Samsung's 'graphene balls' could make phone batteries last longer and charge faster

midian182

TechSpot Editor
Staff member

While modern smartphones can make those from 15 years ago look like something from the Flintstones, classic handsets were able to boast extensive battery lives compared to today’s devices. Addressing the issue is Samsung’s Advanced Institute of Technology (SAIT), which has developed a ‘graphene ball’ that can make lithium-ion batteries last longer and charge faster.

SAIT researchers say the graphene ball coating can be used inside regular lithium-ion cells to increase a battery’s capacity by up to 45 percent and decrease charging times fivefold. That means current lithium-ions that take 90 minutes to fully juice would only take 18 minutes, while those that take an hour would see their charging times drop to just 12 minutes.

While the increased capacities and speedy charging suggests a detrimental effect on the cells’ lifespan, Samsung says this isn’t the case. The scientists claim their batteries still had a 78 percent charge retention after 500 cycles.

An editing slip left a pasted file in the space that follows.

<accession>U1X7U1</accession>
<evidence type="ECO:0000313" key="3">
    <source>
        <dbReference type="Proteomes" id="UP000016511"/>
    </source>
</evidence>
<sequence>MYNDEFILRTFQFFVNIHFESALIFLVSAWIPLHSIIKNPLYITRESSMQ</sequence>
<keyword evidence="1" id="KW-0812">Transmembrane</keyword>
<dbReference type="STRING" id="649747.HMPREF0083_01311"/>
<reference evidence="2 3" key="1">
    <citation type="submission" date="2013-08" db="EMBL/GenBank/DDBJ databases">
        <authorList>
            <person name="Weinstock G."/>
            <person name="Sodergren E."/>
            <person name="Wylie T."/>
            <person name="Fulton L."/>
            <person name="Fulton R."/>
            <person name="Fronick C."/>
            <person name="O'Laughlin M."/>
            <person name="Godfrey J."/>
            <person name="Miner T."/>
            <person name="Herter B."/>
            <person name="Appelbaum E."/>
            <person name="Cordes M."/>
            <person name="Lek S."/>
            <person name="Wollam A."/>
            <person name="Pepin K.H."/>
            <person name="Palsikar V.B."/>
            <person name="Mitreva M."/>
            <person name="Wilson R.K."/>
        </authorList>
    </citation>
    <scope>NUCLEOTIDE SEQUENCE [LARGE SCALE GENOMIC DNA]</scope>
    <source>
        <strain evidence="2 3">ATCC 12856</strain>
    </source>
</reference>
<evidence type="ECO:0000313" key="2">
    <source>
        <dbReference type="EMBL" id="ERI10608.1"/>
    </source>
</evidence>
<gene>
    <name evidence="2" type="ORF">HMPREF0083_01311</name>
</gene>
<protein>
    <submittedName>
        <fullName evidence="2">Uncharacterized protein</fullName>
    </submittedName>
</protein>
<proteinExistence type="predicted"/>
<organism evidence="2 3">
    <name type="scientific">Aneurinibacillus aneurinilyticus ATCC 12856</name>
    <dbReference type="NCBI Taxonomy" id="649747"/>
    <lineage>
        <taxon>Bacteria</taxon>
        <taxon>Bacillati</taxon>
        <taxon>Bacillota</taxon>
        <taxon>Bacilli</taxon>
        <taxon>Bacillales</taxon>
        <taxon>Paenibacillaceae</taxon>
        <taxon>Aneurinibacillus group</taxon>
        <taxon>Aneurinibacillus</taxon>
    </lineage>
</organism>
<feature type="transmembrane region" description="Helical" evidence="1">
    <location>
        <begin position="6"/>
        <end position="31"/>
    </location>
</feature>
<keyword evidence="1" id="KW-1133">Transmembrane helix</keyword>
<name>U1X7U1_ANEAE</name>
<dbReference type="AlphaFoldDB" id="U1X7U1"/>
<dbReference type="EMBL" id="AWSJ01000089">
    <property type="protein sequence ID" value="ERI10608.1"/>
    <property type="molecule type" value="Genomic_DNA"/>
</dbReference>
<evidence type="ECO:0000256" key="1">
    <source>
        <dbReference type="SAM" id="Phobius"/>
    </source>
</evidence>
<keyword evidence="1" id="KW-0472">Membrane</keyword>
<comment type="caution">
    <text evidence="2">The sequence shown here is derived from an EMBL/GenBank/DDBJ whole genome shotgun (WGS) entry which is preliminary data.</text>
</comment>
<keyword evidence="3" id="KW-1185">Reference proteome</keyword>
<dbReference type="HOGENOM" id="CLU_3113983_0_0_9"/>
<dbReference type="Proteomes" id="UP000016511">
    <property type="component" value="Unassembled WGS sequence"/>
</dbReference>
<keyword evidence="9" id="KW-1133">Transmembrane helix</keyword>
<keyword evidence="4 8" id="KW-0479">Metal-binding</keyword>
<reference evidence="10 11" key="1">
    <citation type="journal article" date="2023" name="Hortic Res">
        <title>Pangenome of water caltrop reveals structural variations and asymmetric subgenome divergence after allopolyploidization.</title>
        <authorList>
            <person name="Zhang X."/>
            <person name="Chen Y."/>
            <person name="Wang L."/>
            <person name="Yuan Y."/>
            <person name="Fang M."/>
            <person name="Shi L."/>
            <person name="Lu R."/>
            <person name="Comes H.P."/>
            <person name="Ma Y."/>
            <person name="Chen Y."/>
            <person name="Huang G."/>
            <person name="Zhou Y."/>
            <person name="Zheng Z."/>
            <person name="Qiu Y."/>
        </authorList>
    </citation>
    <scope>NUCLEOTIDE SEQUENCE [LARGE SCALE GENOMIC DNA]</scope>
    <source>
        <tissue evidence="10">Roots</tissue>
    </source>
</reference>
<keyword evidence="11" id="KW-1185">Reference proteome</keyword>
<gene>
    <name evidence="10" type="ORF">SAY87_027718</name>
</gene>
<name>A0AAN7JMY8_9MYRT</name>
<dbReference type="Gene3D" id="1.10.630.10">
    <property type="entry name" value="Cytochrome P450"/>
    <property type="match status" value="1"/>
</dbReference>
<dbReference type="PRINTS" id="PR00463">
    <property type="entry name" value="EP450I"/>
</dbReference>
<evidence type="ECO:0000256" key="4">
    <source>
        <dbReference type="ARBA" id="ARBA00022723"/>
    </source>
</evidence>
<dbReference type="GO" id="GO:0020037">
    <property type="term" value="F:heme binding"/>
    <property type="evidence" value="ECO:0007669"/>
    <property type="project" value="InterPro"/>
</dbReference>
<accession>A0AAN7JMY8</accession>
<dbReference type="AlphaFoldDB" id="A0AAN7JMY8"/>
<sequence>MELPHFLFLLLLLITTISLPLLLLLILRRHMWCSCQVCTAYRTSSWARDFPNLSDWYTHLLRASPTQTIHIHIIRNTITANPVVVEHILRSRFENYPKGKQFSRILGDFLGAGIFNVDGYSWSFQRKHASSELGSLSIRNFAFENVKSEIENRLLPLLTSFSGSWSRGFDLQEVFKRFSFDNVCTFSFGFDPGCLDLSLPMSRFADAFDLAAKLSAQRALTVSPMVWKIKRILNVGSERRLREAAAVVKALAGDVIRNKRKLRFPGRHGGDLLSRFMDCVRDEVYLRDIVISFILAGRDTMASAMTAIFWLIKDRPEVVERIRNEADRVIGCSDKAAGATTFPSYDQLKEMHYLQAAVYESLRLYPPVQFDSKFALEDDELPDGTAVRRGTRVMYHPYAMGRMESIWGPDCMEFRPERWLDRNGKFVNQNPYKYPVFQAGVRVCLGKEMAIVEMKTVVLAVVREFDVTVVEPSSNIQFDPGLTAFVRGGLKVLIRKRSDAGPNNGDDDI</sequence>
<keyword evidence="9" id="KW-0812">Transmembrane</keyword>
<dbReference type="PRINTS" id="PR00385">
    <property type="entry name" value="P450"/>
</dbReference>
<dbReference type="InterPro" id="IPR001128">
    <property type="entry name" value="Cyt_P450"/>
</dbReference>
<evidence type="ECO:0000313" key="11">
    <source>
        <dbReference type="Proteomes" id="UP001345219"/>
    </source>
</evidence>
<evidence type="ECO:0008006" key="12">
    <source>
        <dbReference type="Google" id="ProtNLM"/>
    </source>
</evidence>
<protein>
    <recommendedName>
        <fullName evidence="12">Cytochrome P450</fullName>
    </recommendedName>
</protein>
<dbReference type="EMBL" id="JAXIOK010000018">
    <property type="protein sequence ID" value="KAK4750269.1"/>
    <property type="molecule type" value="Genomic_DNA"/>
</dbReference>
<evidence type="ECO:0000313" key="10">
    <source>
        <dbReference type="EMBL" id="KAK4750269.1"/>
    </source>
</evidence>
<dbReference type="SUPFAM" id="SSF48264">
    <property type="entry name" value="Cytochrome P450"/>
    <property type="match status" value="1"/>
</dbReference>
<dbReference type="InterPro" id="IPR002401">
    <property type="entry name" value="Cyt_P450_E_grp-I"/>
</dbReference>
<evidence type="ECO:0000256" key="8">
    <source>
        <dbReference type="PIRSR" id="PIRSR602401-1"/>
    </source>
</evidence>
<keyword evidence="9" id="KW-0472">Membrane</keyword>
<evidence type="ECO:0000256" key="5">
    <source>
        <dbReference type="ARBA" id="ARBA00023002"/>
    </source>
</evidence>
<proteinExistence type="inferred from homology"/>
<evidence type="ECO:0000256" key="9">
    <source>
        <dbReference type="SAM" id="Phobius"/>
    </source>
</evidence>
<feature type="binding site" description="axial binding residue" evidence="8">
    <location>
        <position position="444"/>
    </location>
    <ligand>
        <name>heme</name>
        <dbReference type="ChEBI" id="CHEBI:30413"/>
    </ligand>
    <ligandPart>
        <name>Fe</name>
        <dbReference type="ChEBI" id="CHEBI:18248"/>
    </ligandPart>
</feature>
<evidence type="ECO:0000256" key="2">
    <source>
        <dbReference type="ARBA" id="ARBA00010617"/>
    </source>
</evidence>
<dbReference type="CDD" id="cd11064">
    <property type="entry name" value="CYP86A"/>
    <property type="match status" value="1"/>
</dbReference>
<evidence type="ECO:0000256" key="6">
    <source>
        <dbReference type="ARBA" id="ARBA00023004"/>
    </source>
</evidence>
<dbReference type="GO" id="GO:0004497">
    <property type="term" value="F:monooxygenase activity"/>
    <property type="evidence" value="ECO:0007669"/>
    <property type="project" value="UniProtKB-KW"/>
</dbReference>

Thanks to its ability to maintain stability at up to 60 degrees Celsius, the new batteries could also be used in electric vehicles.

SAIT came up with a way to use silica to synthesize graphene like three-dimensional popcorn. These “balls” were then used as material for advanced lithium-ion batteries. Not only would it bring battery-related benefits to phones, but it could also enable slimmer and lighter handsets. Unsurprisingly, Samsung has already patented the technology in South Korea and the US.

Science is finding an increasing number of uses for graphene, including techniques that make seawater drinkable, stop counterfeiting, and detect cancerous cells.

Don’t expect to see graphene-based batteries anytime soon, though. The technology is still in the early stages of development. You can read the technical paper on how the material works on Nature.com.